11 Surprising Facts About Cold Sores Everyone Needs to Know
Many different things can come to mind when you think of cold sores, but with so much misinformation out there, it can be hard to separate fact from fiction. There are many surprising facts about cold sores that everyone needs to know, whether or not you have them. Clearing up misunderstandings can help you better understand cold sores, whether it's getting rid of the stigma attached to getting the virus, learning how to manage cold sores if you get, or figuring out how to prevent getting them in the first place.
Cold sores are caused by the herpes simplex virus, either HSV-1, which usually causes oral cold sores, or HSV-2, which tend to be genital. Cold sores often get confused with canker sores, but canker sores occur inside the mouth, and they're crater or ulcer-like sores triggered by stress, not HSV.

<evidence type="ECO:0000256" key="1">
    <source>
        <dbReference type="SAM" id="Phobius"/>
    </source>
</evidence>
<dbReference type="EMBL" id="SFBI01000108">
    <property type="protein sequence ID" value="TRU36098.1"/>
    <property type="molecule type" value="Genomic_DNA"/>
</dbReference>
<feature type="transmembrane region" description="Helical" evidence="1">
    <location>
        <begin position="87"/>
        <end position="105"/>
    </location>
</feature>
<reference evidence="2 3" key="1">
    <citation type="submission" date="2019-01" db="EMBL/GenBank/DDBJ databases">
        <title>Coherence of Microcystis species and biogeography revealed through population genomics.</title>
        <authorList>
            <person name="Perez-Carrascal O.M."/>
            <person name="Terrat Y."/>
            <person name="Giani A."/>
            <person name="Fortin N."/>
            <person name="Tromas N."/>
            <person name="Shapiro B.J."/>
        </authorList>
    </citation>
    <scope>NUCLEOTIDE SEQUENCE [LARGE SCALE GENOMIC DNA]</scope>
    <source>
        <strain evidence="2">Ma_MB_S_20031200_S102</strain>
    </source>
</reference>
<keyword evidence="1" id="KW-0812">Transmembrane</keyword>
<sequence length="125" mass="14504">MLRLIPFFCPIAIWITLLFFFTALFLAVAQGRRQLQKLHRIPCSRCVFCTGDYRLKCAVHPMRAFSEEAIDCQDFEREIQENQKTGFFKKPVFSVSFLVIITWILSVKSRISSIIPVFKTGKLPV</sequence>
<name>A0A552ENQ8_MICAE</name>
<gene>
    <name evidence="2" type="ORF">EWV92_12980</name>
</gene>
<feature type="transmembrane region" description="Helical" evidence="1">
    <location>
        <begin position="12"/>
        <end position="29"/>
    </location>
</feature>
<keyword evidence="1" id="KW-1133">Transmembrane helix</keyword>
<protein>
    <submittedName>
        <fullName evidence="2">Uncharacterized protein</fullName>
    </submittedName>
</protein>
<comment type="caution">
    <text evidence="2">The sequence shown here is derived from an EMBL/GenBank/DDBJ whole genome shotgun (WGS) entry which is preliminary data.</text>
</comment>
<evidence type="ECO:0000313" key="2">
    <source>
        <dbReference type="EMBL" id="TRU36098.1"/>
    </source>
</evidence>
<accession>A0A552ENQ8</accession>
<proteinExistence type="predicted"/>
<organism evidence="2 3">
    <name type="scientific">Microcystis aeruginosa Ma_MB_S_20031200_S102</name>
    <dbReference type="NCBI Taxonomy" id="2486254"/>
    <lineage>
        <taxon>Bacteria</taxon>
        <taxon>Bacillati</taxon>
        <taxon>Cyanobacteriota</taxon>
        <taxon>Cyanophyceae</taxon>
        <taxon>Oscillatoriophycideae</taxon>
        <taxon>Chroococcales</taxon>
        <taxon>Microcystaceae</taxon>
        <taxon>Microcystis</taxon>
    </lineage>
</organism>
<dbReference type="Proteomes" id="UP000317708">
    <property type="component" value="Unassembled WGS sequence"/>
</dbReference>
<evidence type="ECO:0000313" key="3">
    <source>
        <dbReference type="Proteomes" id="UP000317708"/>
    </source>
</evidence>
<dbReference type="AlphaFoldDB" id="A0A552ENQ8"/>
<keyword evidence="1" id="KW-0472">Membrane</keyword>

"Cold sores, also known as fever blisters, are usually caused by herpes simplex virus type 1 (HSV-1)," says Arefa Cassoobhoy, MD, MPH, WebMD medical editor, over email. For the most part, cold sores usually crop up on the lips or mouth. But they can show up in other places too."
The herpes virus isn't exactly a topic discussed everyday, so it can be useful to learn some new facts. Here are 11 surprising things everyone needs to know about cold sores.
1. Most People Have HSV-1
The biggest surprise? Most people already have the virus that causes cold sores. "About 2/3 of the world’s population has cold sores, or a strand of herpes called HSV-1," says Faisal Tawwab MD over email. As far as HSV-2 goes, a large number of people have that as well: 1 in 6, according to the Center For Disease Control (CDC).
2. It's Most Commonly Contracted In Childhood
Although many people do have the virus, not everyone gets it from sexual contact or kissing. "Most individuals are who contract herpes are first exposed to it as a child," says Dr. David Kulbersh, MD, Medical Director of STDcheck.com, over email. "Think of all the sharing (and oversharing) tendencies children have — sharing drinks, eating utensils, slobbery kisses for everyone, etc."